I wished I had asked my grandparents details about their move to the U.S.  Sadly, there is no living relative that would have that information as everyone in their generation and their children’s generation are all deceased.  I have several cousins and second cousins but I was the closest to my grandparents since I lived with them during my childhood and am the keeper of the family stories and records.  None of my cousins have any idea about the family’s migration.  All I know is that my grandmother emigrated with her younger brother, Joseph, and her mother, Anna, as her father, Joseph Sr. had come earlier to set up the household.  I would love to hear how the family traveled from a rural area outside of Zagreb, then in Austria-Hungary, to a port in Hamburg, Germany about 800 miles away. Sailing on the President Lincoln, the family arrived in New York where they were met by my great grandfather.  My grandmother had told me they stayed the night in a hotel in New York City but I have no idea its name or location.  The family went window shopping and my great grandmother fell in love with a lamp in a department store window.  My great grandfather told her it was too delicate to survive the trip but he would purchase one for her when they arrived in Chicago.  He kept his word and I have the lamp, it was passed from mother to daughter to grand daughter to great grand daughter and it will soon be given to 2nd great grand daughter. (Personally, I think it was first seen in Macy’s window as it was purchased from Marshall Fields which carried similar merchandise.  Makes me laugh thinking of my great grandma in her babushka being a Macy’s shopper in her youth!) Nothing from the Old Country, though, has been preserved so the only belongings brought over must have been clothing.  Being a family of pack rats, if any heirlooms had been transported they would have been cherished and displayed. Talk about a Fresh Start!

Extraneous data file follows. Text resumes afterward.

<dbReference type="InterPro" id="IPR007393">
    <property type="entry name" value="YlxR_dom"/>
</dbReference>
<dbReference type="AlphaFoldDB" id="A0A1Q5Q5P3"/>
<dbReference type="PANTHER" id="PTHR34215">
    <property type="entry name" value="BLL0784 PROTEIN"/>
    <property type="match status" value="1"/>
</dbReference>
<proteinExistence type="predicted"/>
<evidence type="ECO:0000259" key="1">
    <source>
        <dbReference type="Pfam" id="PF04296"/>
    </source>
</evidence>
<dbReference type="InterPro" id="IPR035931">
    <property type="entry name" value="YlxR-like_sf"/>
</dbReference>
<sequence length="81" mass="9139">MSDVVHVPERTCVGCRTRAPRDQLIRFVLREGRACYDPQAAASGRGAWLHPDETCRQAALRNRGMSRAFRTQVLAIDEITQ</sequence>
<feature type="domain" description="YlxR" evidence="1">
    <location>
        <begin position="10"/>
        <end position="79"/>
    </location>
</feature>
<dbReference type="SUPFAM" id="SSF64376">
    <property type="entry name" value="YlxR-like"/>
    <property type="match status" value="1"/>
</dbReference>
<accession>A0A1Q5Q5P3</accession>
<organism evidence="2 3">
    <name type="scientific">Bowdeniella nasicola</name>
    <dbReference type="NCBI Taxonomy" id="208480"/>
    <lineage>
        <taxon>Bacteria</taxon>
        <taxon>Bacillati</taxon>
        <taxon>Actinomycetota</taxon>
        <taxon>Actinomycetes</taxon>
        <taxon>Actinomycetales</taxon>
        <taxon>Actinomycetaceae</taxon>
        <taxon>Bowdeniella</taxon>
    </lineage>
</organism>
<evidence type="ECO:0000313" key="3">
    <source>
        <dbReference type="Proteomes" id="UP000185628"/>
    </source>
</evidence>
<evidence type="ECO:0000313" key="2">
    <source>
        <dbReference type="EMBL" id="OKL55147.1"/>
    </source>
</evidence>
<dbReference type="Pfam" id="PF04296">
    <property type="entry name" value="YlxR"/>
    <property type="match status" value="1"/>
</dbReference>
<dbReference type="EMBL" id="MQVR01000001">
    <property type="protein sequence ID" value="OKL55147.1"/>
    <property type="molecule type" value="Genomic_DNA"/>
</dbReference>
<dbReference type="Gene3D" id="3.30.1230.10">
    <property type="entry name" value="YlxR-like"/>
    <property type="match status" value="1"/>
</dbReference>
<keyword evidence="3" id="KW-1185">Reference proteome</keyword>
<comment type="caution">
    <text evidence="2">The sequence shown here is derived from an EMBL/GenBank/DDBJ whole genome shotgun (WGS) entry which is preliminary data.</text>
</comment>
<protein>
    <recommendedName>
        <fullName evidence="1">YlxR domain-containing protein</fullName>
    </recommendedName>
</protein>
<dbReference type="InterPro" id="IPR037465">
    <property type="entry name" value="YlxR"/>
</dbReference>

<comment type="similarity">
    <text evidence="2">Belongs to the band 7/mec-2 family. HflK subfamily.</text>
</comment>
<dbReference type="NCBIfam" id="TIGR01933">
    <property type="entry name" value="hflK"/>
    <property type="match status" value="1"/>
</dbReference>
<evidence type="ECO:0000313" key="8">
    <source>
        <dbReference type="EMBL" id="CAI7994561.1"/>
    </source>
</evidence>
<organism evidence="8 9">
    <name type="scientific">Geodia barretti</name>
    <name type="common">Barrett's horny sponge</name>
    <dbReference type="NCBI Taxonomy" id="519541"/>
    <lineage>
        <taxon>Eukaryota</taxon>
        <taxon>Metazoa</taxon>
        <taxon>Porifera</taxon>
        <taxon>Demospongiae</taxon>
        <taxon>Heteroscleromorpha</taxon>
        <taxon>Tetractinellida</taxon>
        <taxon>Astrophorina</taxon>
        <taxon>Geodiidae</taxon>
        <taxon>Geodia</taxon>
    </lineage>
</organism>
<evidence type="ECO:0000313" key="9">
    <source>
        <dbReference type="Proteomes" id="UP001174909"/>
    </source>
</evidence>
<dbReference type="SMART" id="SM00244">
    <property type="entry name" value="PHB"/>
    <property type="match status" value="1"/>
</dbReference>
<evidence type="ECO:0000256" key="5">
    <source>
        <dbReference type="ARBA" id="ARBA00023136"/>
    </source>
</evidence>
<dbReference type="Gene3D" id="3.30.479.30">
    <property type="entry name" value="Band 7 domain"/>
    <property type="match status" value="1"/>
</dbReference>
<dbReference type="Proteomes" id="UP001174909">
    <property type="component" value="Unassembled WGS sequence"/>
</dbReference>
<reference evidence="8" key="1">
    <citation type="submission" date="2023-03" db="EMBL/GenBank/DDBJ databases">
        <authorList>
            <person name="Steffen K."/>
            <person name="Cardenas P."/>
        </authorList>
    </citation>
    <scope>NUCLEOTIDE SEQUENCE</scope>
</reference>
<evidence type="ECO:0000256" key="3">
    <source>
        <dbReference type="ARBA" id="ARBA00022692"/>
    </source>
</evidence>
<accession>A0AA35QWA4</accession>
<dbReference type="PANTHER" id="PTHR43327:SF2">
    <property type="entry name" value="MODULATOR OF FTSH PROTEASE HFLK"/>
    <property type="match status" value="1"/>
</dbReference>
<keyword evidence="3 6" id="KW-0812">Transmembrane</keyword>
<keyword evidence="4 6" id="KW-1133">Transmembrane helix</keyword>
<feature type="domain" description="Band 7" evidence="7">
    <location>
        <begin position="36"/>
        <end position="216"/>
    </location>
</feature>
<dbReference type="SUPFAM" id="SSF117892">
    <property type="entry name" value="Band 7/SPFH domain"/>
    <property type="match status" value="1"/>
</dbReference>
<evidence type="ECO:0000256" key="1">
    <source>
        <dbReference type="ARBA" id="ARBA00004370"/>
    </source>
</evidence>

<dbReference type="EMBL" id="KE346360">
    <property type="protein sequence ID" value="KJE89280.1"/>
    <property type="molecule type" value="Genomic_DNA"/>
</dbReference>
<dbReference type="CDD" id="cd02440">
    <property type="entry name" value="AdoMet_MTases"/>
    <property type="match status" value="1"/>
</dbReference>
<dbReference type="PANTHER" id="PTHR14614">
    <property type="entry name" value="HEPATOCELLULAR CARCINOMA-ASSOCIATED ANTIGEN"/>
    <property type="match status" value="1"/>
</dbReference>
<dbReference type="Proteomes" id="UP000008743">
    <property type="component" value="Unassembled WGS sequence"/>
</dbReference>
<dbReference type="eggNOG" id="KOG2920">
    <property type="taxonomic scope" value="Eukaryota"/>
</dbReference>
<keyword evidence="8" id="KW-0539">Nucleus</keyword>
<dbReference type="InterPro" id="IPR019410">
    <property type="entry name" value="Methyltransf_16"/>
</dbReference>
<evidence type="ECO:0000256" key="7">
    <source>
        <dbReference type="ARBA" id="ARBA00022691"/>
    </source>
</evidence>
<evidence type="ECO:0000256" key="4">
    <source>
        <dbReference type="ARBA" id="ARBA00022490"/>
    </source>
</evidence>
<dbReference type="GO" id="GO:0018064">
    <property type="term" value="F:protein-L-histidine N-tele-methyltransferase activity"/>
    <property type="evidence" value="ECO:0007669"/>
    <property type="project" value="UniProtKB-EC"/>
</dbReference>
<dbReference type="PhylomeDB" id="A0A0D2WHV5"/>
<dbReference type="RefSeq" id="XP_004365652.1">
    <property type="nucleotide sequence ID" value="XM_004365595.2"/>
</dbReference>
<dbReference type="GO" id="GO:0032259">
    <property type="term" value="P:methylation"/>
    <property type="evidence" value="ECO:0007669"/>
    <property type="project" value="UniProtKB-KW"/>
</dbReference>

My husband’s family has been in the states for much longer than mine so it’s not surprising that there are no stories remembering his ancestors journeys.

His great grandfather, Anders Gustaf “Gust” Jonasson emigrated in 1882 from Byarum, Sweden with his wife Thilda “Anna Matilda” and 6 children.  The 8 of them packed all of their belongings into 3 trunks.  The largest is shown below:

The other 2 trunks, about the size of today’s carry on bag, are in my sister-in-laws possession.  The trunks were stored in my in-laws basement in Miller, Indiana until the late 1970’s.  I had grand plans to restore the large one (the white area is where I started to clean the rust) but I never finished.  It’s still on my to-do list.

Now on the one hand, moving with so little is not such a bad thing.  Not a lot of time was involved in packing, transporting and unpacking.  Leaving behind cherished possessions along with family and friends, however, is a difficult concept for me to wrap my head around.  I’m so glad I don’t have to make that kind of move!